Want to look into the future of our planet? The Museum of the Future presents just such an opportunity in a structure that was itself a journey into the unknown for architects Killa Design

Designed by Killa Design

Even in a city such as Dubai where buildings rise from the ground up with extraordinary speed and precision, the Museum of the Future stands out. 

Situated alongside the main arterial highway beside the driverless metro system, it is an expressive and dynamic landmark collaboratively built by human and machine.

The glimmering, futuristic building represents humankind in all its strength, creativity and unmatched ability to exist within its surroundings. 

The elliptical void represents the unknown; a statement of all that which we do not yet know – in a word, the future. 

Its Arabic calligraphy-wrapped façade displays Emirati passion for the arts, culture, discovery and the endless pursuit of knowledge, innovation and progress. 

It includes a quote from His Highness Sheikh Mohammed bin Rashid Al Maktoum, the Ruler of Dubai: “The future belongs to those who can imagine it, design it and execute it. It isn't something you await, but rather create.”

Windows allowing natural light to flood into the seven-storey structure are designed in the form of the calligraphy intricately 3D-mapped onto the building’s curved body. 

Quite a sight

Standing 77m tall, the avant-garde façade is made of stainless steel and glass, consisting of 1024 separate panels, each one specially created by robots and algorithms. 

The number of panels has its own significance – it represents a basic unit of the digital information storage system of computers, which is a kilobyte, and each kilobyte is equal to 1,024 bytes. 

The Arabic script windows cast light into the interior by day and at night illuminate the city’s iconic skyline with 14 kilometres of energy-saving, resource-efficient LED lights.

Due to the building’s complex geometry and flowing calligraphy, each separate panel is unique. 

Each piece had to be individually precast and produced, with numerous prototypes designed and manufactured before a winning formula could be achieved.

Amazingly, every single panel was produced using automated robotic arms, is made up of four layers and is created following a complex 16-step process. 

A lot to consider

Parametric modelling was essential to determine the final position, size and dimensions of the Arabic lettering on each panel to ensure it offered optimum balance between natural light, solar heat gain and air conditioning load without compromising its architectural aesthetic.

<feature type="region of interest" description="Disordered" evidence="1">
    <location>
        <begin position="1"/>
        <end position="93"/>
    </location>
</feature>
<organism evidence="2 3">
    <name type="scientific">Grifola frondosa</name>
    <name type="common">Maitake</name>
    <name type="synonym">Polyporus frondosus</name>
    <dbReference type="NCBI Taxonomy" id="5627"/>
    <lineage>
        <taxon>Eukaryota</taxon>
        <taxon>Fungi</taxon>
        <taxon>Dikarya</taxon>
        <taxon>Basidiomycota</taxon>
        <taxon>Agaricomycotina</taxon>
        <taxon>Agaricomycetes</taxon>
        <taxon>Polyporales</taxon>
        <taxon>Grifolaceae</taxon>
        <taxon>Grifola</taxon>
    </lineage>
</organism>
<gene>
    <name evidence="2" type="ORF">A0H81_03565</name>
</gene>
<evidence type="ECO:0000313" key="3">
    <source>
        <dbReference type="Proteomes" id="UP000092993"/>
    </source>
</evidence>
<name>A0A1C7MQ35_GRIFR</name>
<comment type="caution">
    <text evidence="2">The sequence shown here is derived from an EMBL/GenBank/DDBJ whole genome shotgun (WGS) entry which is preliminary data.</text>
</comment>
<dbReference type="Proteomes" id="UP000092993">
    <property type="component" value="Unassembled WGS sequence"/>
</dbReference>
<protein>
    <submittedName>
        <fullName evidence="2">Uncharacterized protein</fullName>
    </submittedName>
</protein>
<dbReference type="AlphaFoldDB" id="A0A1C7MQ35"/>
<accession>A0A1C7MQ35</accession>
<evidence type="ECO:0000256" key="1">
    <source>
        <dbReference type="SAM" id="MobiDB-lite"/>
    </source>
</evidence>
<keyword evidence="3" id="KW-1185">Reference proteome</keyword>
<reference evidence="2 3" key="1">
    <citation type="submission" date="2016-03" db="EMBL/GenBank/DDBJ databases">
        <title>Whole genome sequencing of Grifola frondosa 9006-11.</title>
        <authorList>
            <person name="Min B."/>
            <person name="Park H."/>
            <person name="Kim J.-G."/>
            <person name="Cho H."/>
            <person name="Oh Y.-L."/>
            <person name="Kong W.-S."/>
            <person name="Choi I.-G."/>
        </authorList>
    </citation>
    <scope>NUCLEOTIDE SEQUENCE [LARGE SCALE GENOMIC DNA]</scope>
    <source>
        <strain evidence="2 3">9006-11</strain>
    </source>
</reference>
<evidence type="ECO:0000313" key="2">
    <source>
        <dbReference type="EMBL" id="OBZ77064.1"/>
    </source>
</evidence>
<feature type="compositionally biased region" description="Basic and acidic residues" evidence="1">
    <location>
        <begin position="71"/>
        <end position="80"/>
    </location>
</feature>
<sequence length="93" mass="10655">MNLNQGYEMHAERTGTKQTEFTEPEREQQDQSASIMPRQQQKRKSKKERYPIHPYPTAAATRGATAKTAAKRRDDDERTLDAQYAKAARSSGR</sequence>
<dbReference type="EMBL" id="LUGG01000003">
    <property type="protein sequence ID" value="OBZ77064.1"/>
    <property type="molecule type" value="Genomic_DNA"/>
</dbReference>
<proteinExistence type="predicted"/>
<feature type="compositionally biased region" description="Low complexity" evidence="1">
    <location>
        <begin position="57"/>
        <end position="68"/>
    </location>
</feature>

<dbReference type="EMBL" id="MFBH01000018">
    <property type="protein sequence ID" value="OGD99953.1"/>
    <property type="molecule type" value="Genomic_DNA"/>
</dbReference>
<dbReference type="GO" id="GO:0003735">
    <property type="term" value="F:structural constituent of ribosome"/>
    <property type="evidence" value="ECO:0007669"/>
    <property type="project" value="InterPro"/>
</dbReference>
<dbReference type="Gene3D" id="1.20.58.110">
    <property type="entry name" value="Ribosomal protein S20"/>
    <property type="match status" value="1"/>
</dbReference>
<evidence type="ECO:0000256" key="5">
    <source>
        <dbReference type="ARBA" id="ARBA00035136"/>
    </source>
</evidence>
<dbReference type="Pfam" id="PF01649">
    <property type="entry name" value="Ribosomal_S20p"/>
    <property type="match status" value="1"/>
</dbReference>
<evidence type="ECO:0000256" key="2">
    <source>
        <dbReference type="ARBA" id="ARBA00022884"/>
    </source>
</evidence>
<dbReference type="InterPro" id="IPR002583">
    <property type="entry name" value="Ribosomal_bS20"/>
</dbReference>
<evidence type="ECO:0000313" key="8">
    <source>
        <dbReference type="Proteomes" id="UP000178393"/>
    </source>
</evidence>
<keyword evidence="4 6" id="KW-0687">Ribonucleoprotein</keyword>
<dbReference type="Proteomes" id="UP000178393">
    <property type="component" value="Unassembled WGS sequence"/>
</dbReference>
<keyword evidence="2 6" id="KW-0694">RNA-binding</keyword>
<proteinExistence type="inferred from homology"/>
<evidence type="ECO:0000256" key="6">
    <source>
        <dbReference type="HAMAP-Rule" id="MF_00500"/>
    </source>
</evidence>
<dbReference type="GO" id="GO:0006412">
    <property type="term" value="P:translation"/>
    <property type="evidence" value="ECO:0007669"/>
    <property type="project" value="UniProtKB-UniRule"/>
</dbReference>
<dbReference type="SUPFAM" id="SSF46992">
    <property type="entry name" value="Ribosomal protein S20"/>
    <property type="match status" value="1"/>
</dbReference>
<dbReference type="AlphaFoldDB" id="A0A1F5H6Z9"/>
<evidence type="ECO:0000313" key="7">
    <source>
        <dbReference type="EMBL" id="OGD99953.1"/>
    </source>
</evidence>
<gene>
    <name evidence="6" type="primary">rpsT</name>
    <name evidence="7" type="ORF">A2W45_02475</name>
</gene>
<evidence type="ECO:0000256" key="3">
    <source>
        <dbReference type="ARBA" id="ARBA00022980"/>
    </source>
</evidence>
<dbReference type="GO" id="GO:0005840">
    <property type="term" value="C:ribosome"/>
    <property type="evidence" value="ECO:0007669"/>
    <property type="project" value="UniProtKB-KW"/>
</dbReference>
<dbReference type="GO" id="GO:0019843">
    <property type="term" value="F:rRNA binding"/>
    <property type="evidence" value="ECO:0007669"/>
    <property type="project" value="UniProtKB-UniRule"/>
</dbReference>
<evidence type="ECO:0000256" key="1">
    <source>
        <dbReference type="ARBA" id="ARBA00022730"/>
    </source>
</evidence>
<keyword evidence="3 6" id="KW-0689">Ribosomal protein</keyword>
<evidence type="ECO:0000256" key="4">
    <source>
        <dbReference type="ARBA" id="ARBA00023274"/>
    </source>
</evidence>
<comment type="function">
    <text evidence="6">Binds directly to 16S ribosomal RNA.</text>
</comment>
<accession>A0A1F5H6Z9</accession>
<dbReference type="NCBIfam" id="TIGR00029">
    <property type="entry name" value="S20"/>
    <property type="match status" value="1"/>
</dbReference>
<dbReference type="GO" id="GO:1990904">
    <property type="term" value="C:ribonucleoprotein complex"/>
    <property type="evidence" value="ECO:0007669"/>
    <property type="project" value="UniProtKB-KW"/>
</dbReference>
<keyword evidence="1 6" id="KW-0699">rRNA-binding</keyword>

The low-carbon project features passive solar architecture through its extraordinary façade, as well as low-energy and low-water engineering solutions with integrated renewable capabilities.

Translating the artistic and symbolic concepts inherent in the design into a 30,000m² (approx.) building clad in stainless steel was always going to be a challenge.

Add to that the building’s unique torus shape, the owner’s (the Dubai Future Foundation) requirement to attain LEED Platinum status, and the team’s determination to embrace BIM at every stage of design and construction, then clearly, the building’s centre void was not the only aspect of this project that represents a step into the unknown.

The bigger picture

Specialist engineers developed bespoke in-house optimisation routines to model and analyse numerous options for the structure to achieve the Museum of the Future’s iconic shape.

The outcome was a solution comprised of a complex diagrid framework directly aligned to torus shape and capable of supporting the 890 stainless steel and glass fibre reinforced polymer (GFRP) panels that form the intricate silvery facade.

Working in a BIM environment also proved invaluable in working towards achieving the LEED Platinum accreditation stipulated by the owner.

The architects created a 3D energy model in which all 12 disciplines could interact in real time, agreeing more than 50 sustainable design decisions that resulted in a range of tangible benefits including a 45% reduction in water use and total energy savings of 25%.

The installation period for the façade lasted around 18 months.

Essentially, the structure is an architectural marvel, built by using robotic technology and with an emphasis on sustainability – the building is powered with 4,000 megawatts of solar energy. The pillarless building accommodates seven unique and distinct floors.